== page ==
How online job searches worsen the jobs crisis

If tens of thousands of people applied for one job, what are the odds that not a one would be qualified for the position? That’s not a theoretical question.

Peter Cappelli, a management professor at the Wharton School of the University of Pennsylvania, recently noted such a case after a company’s resume-screening system concluded that none of the 29,000 applicants for an engineering job had the right qualifications.Sadly, this does not surprise me one bit.

To keep reading click here: How online job searches worsen the jobs crisis.

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13 thoughts on “How online job searches worsen the jobs crisis

  1. I’m reminded of an engineering position in one of the Carolinas posted maybe 25 years ago that interested me. As I read the requirements I became increasingly excited about applying for the position. Until the very last line. Seems the employer required that applicants speak, read, and write fluent technical German which I do not.

    Resume screening software is written to satisfy the needs of HR professionals, not the hiring managers. In that respect, it can fail miserably. On the other hand, asking relatively low paid HR staffers – maybe temporary employees – to manually screen 29,000 resumes for fit is not a solution either. If in this instance I was the hiring manager I would review the selection criteria, remove several of them, and run the 29,000 resumes through the sieve again. I would repeat this until I had 25 to 50 resumes I could manually review, a process that would take me under 90 minutes to complete.

    1. The problem, LTMG, is that you are rational. Other people are not, apparently.

      And why don’t you speak fluent technical German? Everyone speaks that! :>)

  2. This article is one among the best articles that described the flaws of the ‘word search-based applicant tracking systems sitting in almost every HR world’. I am not a proponent of these systems as it removed the human element and intellectual abilities between candidates, recruiters, hiring managers and human resources. All activities that take place from recruitment to date of start are all negotiation based and only people can negotiate and not ‘resume black hole systems’

    Great Job, Suzanne.

    1. It makes it all the more important that you network your way in, and not just apply online.

  3. It is now very tempting to add a link to this article of yours for every job that I apply to from now on – employers, headhunters, recruiters, HR folks, and hiring managers need to not just read this – they need to learn from what you have written here. (although, I have my doubts that most ever will learn)

    One day, when the job market turns around, so many of them will be scratching their heads wondering why no one, but no one, bothers filling out their insane online forms.

    1. Some day the market will turn around and you will find employers who just don’t get why they can’t get employees.

      I cannot wait until that day happens.

  4. Amen and amen! I have been in and out of the job market the past 5 years after having not applied for a job for nearly 15 years and I was shocked, amazed, and appalled at how unwieldy and unusable these online application systems are. I’ve had resumes refuse to upload in any format whatsoever, or the whole application disappear after working on it for several hours but before submission, or had it refuse to let me move on unless I answered a question from a drop down menu of answers which don’t apply to me meaning I have to lie or not apply.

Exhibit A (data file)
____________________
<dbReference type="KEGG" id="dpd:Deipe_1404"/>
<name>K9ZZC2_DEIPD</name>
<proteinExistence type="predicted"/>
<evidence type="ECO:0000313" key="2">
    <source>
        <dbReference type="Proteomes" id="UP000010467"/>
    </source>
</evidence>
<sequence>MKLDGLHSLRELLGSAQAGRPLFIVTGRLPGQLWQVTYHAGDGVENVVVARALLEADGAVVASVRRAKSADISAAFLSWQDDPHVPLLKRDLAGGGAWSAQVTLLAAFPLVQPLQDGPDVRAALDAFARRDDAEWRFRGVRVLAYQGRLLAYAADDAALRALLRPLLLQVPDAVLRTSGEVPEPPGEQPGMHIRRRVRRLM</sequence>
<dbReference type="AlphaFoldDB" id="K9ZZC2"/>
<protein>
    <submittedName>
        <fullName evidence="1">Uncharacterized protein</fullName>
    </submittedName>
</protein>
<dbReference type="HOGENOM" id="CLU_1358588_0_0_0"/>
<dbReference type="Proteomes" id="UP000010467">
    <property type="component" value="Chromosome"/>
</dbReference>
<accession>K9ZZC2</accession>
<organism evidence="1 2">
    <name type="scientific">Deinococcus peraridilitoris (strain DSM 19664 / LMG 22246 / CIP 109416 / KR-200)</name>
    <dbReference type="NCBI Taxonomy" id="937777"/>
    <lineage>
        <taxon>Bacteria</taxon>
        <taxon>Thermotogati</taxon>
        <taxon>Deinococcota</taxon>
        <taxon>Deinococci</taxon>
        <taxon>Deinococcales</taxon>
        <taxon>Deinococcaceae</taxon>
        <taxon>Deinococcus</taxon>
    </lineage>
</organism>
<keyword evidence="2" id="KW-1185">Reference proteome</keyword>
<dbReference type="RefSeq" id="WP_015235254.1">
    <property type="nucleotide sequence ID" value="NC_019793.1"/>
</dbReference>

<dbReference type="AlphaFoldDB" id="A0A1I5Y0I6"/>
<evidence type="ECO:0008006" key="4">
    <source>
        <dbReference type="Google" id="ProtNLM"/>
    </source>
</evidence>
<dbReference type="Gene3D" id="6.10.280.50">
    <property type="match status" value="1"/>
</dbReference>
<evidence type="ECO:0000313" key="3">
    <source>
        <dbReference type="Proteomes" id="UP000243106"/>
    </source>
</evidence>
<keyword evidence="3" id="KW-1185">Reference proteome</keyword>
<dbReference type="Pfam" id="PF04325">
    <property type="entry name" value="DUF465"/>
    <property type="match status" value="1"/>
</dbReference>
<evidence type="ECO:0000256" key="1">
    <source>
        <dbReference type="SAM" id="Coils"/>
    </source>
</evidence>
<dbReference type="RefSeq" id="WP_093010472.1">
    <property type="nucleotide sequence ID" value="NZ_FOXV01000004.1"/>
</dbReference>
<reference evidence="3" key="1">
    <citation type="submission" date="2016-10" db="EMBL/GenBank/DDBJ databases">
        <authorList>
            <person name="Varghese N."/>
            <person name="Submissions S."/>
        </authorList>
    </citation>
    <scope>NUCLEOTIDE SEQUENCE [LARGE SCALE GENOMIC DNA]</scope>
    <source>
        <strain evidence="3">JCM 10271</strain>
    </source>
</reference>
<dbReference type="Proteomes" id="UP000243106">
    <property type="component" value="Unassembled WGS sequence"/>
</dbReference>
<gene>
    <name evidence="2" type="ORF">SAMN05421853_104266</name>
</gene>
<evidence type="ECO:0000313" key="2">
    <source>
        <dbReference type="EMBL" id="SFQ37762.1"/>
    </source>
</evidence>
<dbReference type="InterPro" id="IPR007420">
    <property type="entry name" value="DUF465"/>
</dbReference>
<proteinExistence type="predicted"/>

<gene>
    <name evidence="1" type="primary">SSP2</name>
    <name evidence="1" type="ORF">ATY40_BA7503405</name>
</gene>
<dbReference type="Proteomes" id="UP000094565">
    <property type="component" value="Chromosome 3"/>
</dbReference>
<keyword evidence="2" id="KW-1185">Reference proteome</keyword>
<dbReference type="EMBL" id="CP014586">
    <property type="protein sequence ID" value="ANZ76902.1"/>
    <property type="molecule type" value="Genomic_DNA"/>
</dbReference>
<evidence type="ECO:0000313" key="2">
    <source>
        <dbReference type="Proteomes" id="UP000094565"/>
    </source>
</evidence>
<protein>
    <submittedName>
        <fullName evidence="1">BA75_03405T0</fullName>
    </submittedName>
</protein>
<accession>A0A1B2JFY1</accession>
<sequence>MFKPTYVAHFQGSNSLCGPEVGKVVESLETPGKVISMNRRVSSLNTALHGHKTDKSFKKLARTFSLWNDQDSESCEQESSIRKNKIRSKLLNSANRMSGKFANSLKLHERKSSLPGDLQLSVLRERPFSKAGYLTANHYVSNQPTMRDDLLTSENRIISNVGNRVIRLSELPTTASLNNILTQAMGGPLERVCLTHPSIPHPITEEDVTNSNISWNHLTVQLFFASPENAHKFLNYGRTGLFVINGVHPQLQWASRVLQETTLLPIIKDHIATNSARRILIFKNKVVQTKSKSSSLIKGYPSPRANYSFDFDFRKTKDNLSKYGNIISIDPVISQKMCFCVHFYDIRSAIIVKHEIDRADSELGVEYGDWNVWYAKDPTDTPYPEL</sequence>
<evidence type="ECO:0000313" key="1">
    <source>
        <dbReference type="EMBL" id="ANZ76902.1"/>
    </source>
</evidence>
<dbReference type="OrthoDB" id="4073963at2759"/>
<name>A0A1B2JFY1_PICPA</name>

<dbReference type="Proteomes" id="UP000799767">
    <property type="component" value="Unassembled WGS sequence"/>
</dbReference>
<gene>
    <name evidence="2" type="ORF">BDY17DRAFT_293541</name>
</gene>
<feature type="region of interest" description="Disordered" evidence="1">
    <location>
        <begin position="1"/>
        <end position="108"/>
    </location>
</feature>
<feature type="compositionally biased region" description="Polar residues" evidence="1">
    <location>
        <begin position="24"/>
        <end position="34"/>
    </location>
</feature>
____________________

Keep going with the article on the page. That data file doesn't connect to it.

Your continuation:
With these application systems, the job search has become much more about the applicant’s ability to outwit the system rather than their ability to do the job. Add to this employers refusal to do anything more than the most minimal on-the-job training and it is no wonder the economy is in the tank.

    1. And thank you for this article, Suzanne.

      In response to a municipal online application, I was told (not sure whether by software or an actual person) that I didn’t meet the minimum requirements, which was not true. I was actually overqualified in terms of certification and education.

      Each of these fails, though, helps me think about how to tweak my information, and that has helped a little in at least getting better responses and a few interviews.

      1. I had a friend who actually heard back as to a reason why he had been rejected. They said you don’t have 5 years of experience doing X. Well, that’s true. He had 14. She maintained that he didn’t have ENOUGH experience, rather than too much. I don’t know how her computer was calculating things…

    2. They try to solve every problem by using this system, but the end result is worse problems.

  5. Urgh! I hate online forms. On the one hand, they are very convenient and do save me gas money, as I don’t have to drive to the company and apply in person. But conversely, they are just insane to work with. I like it much better when I can simply write a cover letter and email it with an attached resume.

    Great article, Suzanne. I wish I could send it to everyone I applied to, as Charles does!

    1. They are convenient, which is why sometimes you get 29,000 applications for a job. But how is that helping anyone?

  6. Yes, but is it the softwares to blame or the HR people? Another question: how else the filtering/pre-selection could be done but with the help of keywords?

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